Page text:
Privately-run prisons are not as safe or effective as government-run facilities and will be phased out, the United States says.
The Bureau of Prisons began contracting with privately operated institutions in 1997 to alleviate overcrowding and in response to orders from the US Congress.
In 2015, the United States held 25 percent of the world's prisoners even though it only accounts for 5 percent of the world's population, according to the White House.
The US Department of Justice announced plans to phase out its use of privately-operated prisons on Thursday local time.
Targeting company share prices, the department said it planned to gradually reduce the use of private prisons by letting contracts expire or by scaling them back to a level consistent with the declining prison population, a move that would reverse a practice begun almost 20 years ago.
The decision, announced by Deputy Attorney General Sally Yates in a memo, followed a report last week by the department's inspector general that criticized private prisons for failing to maintain the same level of safety and security as facilities run by the Federal Bureau of Prisons.
Yates said private prisons, long seen as a growth industry in a country where the prison population has quadrupled since 1980, had also failed to provide any substantial cost savings.
"Private prisons served an important role during a difficult period, but time has shown that they compare poorly to our own Bureau facilities," she said.
However, Height Securities industry analyst Daniel Hanson called the department's goal of ending private prison contracting "more aspirational than attainable".
The stock price of GEO Group Inc fell about 28 percent after the memo was made public, while Corrections Corp of America's shares sank about 20 percent. Neither GEO Group nor Corrections Corp could be reached immediately for comment.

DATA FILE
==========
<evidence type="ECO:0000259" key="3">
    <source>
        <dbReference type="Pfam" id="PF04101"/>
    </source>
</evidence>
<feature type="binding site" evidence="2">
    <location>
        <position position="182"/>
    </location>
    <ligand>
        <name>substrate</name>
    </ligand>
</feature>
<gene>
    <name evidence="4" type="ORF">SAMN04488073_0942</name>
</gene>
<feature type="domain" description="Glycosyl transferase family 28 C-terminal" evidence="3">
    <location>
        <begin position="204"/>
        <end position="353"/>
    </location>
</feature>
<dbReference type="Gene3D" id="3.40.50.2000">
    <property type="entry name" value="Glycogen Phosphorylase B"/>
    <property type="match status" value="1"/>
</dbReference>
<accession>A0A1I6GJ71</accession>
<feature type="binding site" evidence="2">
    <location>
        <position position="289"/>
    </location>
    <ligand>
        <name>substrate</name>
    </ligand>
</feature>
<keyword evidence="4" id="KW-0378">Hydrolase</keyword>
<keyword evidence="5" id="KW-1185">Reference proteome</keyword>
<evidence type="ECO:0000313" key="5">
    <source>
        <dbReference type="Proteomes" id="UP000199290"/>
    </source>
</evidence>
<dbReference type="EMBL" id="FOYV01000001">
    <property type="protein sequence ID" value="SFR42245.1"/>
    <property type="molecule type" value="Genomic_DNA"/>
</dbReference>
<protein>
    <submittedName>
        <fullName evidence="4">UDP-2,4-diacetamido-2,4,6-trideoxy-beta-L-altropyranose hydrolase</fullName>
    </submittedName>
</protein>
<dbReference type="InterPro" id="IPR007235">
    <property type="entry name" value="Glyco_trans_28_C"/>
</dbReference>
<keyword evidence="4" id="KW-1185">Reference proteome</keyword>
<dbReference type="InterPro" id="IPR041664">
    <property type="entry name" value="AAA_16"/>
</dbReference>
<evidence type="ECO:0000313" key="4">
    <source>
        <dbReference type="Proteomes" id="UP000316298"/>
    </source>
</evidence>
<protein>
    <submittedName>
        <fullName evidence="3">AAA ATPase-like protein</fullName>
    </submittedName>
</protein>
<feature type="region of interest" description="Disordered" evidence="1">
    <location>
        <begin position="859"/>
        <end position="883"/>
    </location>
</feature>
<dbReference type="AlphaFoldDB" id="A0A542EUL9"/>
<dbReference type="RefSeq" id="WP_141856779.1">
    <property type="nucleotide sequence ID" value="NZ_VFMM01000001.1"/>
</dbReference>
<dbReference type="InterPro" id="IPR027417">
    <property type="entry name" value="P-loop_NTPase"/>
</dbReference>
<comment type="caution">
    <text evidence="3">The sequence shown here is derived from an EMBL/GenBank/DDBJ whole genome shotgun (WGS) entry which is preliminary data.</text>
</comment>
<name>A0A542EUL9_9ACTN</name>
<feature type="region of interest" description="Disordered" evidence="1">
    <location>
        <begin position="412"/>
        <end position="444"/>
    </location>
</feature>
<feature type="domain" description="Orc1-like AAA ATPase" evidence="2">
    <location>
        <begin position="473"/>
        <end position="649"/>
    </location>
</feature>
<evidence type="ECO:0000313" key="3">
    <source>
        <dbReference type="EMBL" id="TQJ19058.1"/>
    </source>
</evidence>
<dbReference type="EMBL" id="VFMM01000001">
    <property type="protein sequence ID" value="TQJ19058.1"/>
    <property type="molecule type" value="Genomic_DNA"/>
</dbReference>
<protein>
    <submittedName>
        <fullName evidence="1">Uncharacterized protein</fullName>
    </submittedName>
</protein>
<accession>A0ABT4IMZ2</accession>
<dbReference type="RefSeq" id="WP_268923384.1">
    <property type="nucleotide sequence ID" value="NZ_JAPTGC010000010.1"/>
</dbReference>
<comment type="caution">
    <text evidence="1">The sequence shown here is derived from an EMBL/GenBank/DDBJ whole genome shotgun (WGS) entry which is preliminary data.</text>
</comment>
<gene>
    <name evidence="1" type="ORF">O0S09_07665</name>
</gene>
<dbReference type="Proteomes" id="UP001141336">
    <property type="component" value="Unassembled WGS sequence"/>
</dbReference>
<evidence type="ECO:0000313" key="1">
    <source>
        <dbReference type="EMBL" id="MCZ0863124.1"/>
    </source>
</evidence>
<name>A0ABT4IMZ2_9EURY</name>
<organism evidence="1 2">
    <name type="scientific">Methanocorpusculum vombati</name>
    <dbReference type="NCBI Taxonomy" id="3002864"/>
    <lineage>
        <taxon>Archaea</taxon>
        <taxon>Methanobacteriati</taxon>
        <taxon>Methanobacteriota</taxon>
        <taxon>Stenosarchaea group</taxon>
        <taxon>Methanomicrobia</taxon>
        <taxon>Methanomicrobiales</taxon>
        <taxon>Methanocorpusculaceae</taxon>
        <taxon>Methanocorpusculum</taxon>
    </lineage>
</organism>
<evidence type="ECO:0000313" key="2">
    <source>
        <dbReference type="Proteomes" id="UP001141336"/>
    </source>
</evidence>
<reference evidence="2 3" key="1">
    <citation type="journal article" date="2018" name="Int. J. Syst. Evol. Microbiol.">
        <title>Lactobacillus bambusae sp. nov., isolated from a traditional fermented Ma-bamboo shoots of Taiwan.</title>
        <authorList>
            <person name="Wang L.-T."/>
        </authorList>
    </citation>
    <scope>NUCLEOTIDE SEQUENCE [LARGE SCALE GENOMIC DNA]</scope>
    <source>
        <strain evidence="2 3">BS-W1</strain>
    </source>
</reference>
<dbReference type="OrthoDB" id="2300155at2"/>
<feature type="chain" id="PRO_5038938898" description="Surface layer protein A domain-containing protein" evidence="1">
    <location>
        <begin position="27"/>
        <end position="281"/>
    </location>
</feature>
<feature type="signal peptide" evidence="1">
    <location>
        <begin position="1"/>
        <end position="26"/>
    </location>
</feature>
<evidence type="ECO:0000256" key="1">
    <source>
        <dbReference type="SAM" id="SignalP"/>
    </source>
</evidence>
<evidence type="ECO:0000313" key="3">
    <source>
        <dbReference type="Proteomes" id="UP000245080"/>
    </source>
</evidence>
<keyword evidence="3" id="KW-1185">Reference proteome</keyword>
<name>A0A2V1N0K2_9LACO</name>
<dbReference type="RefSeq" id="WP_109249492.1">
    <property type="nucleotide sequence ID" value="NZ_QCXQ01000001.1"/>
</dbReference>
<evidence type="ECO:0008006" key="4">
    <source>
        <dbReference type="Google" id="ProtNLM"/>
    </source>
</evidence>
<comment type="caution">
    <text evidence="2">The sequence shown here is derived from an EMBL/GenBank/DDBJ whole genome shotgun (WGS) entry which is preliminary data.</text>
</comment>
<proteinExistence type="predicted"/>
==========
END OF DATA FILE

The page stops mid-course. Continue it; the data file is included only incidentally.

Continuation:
Mr Hanson said both companies would need to update their financial outlooks after the Justice Department news.
About 40,000 federal inmates were detained in US private prisons in 2014, Bureau of Justice Statistics reported.
The number of prisoners held in privately run facilities at both the state and federal levels had been slowly decreasing since its peak in 2013.
However, the Justice Department did not have jurisdiction over private state prisons where more than 91,000 inmates were held in 2014, or over immigration detention facilities run by the Department of Homeland Security (DHS).
Immigrant advocacy group Detention Watch Network called on DHS to follow the Justice Department's lead, noting that immigrant-only prisons were exclusively run by private prison companies. Civil liberties groups have sued private prison companies over their treatment of migrant children.
A statement from the branch of DHS that runs detention facilities for migrants said it used various models for immigration detention but made no mention of a move to close privately run migrant detention facilities.
"In an austere era of discretionary budgeting, we believe it is unlikely that [the Bureau of Prisons] can afford the increased costs associated with meaningfully reducing contracts," Hanson said.